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A mom's view

What my mom taught me

“When one door closes another opens; it’s just hell in the hallway!”

My sweet mother Rayola died Jan. 26, 2013; only 77 years young. My mom had a very full life but also a painful one. She had a back fusion at 38, then later two hip replacements, two knee replacements and a shoulder replacement. I called her the million dollar woman. She struggled with alcoholism and her weight, having lost 100 pounds twice in her life.

Mother had four children – three boys and and girl (me). Then after 18 years of marriage my father left for another woman, leaving mom to raise four children. She began working as a waitress during the day and a bartender at night. When the divorce was final my mom was awarded the house and all its past due payments, not knowing my father had not paid them. We were evicted and mom put everyone’s belongings in a friend’s basement. That friend got rid of everything when mom was out of town – We lost it all.  Mom forgave her friend, saying you can replace stuff, you can’t replace people. Mom, my younger brother and I moved in with her sister’s family in a two-bedroom home.

Mom was tending bar in Murray when the carnival came to town. Mom got to know some of the people and started dating one of them. We joined the carnival for about two months until the money ran out and ended up at my mom’s brother’s home in Arizona. My mom was drinking a fifth of vodka a day. My uncle told mom she could stay and not drink or leave, but he was going to keep me and my brother. Mom stopped drinking, but withdrawals and DTs almost killed her.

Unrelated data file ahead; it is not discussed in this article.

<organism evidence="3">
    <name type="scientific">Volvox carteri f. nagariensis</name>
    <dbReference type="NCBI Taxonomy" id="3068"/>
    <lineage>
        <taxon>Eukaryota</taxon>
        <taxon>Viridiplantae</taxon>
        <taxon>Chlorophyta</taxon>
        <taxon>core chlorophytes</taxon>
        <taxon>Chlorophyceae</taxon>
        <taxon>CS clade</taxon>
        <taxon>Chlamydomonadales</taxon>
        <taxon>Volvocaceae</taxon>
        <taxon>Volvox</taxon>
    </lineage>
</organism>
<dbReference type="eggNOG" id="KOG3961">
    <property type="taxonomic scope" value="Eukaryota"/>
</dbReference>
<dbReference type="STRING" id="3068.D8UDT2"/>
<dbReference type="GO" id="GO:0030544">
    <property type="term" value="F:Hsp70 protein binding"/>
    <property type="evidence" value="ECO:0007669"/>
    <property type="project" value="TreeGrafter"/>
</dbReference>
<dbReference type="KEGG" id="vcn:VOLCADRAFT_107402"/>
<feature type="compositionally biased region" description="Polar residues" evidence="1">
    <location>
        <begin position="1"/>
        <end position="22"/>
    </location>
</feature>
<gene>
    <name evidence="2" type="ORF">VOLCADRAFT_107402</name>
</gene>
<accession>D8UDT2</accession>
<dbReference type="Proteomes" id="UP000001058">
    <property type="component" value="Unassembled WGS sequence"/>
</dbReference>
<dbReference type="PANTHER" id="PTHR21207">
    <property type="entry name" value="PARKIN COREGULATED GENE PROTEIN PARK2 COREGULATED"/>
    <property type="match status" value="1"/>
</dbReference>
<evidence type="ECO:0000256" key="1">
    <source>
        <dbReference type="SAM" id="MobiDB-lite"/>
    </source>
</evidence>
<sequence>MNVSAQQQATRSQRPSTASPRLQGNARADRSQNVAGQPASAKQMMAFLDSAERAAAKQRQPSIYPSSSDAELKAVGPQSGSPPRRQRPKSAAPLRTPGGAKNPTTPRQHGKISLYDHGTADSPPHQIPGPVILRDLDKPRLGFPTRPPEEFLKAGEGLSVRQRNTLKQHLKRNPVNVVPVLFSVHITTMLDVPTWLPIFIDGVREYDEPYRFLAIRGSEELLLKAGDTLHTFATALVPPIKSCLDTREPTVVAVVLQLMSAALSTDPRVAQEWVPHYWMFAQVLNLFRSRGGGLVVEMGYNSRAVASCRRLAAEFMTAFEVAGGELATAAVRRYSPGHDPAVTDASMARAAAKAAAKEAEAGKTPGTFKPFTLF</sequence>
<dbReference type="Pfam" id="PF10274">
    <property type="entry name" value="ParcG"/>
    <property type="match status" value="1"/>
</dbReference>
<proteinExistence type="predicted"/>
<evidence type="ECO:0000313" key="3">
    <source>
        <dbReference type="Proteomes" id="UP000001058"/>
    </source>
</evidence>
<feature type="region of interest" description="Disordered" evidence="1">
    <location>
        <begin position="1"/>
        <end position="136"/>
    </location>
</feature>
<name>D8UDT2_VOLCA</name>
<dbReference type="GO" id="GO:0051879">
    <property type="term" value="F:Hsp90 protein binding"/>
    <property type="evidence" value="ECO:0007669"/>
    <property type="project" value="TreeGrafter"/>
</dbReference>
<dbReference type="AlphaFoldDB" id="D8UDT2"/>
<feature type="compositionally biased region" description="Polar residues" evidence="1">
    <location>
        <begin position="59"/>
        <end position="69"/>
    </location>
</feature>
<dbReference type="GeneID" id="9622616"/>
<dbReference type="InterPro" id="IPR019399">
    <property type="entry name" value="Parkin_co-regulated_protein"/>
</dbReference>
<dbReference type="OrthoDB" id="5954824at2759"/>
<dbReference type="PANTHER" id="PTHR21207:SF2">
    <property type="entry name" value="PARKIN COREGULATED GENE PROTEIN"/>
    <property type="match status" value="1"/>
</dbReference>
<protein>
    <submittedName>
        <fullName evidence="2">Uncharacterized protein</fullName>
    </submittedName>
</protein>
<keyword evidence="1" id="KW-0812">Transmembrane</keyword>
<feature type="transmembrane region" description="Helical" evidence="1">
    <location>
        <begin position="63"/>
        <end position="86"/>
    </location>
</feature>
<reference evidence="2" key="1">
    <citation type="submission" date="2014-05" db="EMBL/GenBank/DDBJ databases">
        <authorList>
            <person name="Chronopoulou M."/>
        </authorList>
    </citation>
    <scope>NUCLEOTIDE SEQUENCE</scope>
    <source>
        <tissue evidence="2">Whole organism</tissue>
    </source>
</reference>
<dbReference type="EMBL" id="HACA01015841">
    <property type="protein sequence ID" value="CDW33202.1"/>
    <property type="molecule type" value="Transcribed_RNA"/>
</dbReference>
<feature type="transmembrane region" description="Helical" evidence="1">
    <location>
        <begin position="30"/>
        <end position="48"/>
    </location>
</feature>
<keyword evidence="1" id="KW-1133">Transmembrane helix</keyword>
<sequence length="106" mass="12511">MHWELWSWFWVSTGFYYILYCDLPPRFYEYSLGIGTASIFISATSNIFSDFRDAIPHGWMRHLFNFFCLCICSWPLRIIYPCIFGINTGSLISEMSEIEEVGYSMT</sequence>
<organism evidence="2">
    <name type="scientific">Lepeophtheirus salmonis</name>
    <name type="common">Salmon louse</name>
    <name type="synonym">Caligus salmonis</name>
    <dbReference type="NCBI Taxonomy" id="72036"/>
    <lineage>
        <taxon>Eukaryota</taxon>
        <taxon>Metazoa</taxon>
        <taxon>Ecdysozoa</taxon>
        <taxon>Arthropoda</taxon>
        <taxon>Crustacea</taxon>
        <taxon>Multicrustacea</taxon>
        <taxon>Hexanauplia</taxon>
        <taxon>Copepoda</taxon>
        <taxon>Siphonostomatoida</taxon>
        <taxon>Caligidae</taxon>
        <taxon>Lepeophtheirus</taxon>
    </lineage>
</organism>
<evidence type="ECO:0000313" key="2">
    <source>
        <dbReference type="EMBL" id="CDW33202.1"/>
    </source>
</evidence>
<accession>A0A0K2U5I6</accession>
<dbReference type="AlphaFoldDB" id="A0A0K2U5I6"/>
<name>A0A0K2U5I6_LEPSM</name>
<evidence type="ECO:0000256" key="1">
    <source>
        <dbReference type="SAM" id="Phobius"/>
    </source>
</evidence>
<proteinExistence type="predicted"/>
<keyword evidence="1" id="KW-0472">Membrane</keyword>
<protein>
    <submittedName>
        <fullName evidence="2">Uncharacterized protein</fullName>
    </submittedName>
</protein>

We moved back to Utah about eight months later.  Mom’s second marriage lasted six weeks, over the next 10 years my mom married four more men, one of them my husband’s father, and yes my mom used to say, “Leesa is a great daughter but a lousy step daughter.” For a short time my husband I and were step brother and sister. She started to write a book and called it “With Seven Do I Get a Discount?”

Mom was known for her wit and humor. She had a very hard life, but she always tried to see the bright side of things. That’s where my positive attitude comes from. My mother changed her life, she found Alcoholics Anonymous, and she had 30+ years of sobriety.

My mom had her own apartment and she would say that nothing is better than a good book, a sweet tea and a peppermint in your mouth. She would often say how blessed she was.

Mom would never say no if she could help you; she made over 300 calls for the Utah Gay Chamber events.

Here are some of those truisms she would often say: “You have not truly lived until you have eaten the best food, had the best drink, had the best sex and great adventures”,  “You can spread jam on peanut butter but you cannot spread peanut butter on jam”,  “Do not expect anything and you will not be disappointed.”

Mom taught me a lot about life and people both good and bad. I am proud and honored to call her my best friend and my mom.  I miss you.



About the author

Leesa Myers

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